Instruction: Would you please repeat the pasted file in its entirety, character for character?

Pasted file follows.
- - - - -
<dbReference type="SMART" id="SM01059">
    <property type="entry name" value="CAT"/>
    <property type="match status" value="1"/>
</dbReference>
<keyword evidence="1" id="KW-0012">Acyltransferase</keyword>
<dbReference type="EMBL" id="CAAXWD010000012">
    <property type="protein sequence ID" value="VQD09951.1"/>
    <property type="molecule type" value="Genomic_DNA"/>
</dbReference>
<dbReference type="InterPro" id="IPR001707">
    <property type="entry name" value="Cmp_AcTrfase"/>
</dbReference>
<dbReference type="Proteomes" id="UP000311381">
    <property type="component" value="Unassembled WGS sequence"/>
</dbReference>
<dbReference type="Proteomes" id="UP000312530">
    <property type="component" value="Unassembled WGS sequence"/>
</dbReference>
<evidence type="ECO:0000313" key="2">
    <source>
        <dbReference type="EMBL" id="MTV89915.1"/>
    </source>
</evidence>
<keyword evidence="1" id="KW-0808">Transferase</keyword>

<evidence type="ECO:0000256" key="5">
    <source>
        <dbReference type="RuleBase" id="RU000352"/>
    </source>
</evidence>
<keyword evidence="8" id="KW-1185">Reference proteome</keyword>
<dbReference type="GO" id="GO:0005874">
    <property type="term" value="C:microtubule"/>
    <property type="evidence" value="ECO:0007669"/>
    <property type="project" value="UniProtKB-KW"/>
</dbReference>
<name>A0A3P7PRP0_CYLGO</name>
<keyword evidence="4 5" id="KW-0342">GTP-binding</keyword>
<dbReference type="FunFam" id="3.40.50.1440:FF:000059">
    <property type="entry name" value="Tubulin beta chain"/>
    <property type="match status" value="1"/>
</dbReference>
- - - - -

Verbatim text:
<dbReference type="SMART" id="SM01059">
    <property type="entry name" value="CAT"/>
    <property type="match status" value="1"/>
</dbReference>
<keyword evidence="1" id="KW-0012">Acyltransferase</keyword>
<dbReference type="EMBL" id="CAAXWD010000012">
    <property type="protein sequence ID" value="VQD09951.1"/>
    <property type="molecule type" value="Genomic_DNA"/>
</dbReference>
<dbReference type="InterPro" id="IPR001707">
    <property type="entry name" value="Cmp_AcTrfase"/>
</dbReference>
<dbReference type="Proteomes" id="UP000311381">
    <property type="component" value="Unassembled WGS sequence"/>
</dbReference>
<dbReference type="Proteomes" id="UP000312530">
    <property type="component" value="Unassembled WGS sequence"/>
</dbReference>
<evidence type="ECO:0000313" key="2">
    <source>
        <dbReference type="EMBL" id="MTV89915.1"/>
    </source>
</evidence>
<keyword evidence="1" id="KW-0808">Transferase</keyword>

<evidence type="ECO:0000256" key="5">
    <source>
        <dbReference type="RuleBase" id="RU000352"/>
    </source>
</evidence>
<keyword evidence="8" id="KW-1185">Reference proteome</keyword>
<dbReference type="GO" id="GO:0005874">
    <property type="term" value="C:microtubule"/>
    <property type="evidence" value="ECO:0007669"/>
    <property type="project" value="UniProtKB-KW"/>
</dbReference>
<name>A0A3P7PRP0_CYLGO</name>
<keyword evidence="4 5" id="KW-0342">GTP-binding</keyword>
<dbReference type="FunFam" id="3.40.50.1440:FF:000059">
    <property type="entry name" value="Tubulin beta chain"/>
    <property type="match status" value="1"/>
</dbReference>